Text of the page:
This evaluation study was conducted using a mixed-methods design. Three research questions were developed to guide the evaluation: (a) What kinds of progress have students in both language groups made in their oral, reading, and written proficiency in each language? (b) What are teachers’ perceptions of the effects and benefits of the program? (c) What instructional practices are used in the program? Nine DLI teachers (K-fourth grade), the principal, and two ESL teachers participated in the study.

Data Collection and Data Analysis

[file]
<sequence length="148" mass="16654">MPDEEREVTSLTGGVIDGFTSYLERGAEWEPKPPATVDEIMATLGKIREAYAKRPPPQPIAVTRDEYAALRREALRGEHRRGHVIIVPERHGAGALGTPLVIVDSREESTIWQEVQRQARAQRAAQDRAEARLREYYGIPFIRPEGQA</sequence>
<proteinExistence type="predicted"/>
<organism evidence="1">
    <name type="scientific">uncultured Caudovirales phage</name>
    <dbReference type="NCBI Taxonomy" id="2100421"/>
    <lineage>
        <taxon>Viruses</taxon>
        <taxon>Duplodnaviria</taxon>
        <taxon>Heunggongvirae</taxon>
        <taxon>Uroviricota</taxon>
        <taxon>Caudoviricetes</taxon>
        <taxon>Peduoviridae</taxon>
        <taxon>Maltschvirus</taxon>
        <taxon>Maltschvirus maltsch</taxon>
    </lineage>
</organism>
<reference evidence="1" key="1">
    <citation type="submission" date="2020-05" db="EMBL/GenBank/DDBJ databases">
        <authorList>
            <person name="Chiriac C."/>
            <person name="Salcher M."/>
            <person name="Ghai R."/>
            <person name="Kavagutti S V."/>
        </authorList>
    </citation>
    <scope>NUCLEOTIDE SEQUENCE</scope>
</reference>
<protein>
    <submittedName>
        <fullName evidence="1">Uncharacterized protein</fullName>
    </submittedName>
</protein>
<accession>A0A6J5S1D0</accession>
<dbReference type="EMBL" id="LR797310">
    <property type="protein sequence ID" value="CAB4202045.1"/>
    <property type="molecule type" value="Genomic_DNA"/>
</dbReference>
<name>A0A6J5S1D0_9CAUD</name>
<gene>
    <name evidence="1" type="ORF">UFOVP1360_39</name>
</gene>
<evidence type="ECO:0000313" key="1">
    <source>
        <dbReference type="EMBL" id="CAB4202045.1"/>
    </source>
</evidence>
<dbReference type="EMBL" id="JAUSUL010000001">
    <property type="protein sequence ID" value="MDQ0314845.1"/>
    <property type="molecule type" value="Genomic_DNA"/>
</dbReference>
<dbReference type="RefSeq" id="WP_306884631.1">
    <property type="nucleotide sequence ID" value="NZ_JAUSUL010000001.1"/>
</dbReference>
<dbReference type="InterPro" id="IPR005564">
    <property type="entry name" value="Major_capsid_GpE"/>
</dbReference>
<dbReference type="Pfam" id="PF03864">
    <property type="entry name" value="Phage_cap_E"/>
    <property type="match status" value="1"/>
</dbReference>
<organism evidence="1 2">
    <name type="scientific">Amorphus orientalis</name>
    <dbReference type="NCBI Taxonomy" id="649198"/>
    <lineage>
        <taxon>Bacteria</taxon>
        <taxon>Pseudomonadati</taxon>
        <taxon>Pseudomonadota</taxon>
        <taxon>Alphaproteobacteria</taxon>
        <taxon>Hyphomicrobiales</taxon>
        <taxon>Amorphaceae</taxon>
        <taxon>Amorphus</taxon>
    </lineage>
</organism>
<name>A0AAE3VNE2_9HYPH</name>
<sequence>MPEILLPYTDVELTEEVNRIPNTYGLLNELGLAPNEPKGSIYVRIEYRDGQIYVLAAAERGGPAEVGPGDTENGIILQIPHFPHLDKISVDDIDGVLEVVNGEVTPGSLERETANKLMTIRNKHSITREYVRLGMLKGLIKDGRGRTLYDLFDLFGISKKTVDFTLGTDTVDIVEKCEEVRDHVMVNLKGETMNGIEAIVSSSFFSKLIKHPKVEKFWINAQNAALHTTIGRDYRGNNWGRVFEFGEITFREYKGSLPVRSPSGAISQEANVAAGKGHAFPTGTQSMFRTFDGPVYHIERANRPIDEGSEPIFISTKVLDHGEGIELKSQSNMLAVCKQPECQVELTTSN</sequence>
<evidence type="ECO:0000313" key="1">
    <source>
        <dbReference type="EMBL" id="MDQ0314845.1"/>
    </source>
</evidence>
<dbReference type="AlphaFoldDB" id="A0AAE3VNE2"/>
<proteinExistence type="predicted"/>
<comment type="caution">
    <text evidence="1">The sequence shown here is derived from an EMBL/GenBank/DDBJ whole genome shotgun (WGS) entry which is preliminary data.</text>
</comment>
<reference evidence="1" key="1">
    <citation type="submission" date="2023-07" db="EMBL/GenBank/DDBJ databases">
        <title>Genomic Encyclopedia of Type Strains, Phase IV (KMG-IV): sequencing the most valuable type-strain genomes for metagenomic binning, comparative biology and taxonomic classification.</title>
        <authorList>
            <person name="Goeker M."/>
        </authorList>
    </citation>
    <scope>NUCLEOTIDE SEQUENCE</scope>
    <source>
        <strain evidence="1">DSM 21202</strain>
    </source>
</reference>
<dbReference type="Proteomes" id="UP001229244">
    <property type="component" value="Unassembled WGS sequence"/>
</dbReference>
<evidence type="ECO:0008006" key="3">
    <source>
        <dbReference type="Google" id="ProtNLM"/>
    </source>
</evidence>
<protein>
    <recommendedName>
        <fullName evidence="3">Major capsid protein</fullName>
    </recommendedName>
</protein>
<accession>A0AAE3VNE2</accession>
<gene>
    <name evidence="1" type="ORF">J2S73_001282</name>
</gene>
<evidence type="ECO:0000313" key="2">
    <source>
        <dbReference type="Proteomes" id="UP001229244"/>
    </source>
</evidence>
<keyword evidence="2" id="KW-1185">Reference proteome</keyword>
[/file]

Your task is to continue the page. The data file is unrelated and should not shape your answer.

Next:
To answer the first question, student assessment results from The Developmental Reading Assessment (DRA, K-3, Beaver, 2006), the Evaluación del Desarollo De La Lectura 2 (EDL, Ruiz & Cuesta, 2007), the state required English Language Proficiency Assessment (ELPA), and the Oregon Assessment of Knowledge and Skills (OAKS) were collected by the teachers. The next two research questions were addressed with a mix of quantitative and qualitative data. Quantitative data included participant responses to a questionnaire. Qualitative data comprised focus group discussions, one-on-one interviews and classroom observations. Quantitative data were analyzed using Excel spread sheets and simple statistics. Qualitative data were analyzed using codes, identifying themes, and developing theoretical constructs, procedures recommended by Auerbach and Silverstein (2003).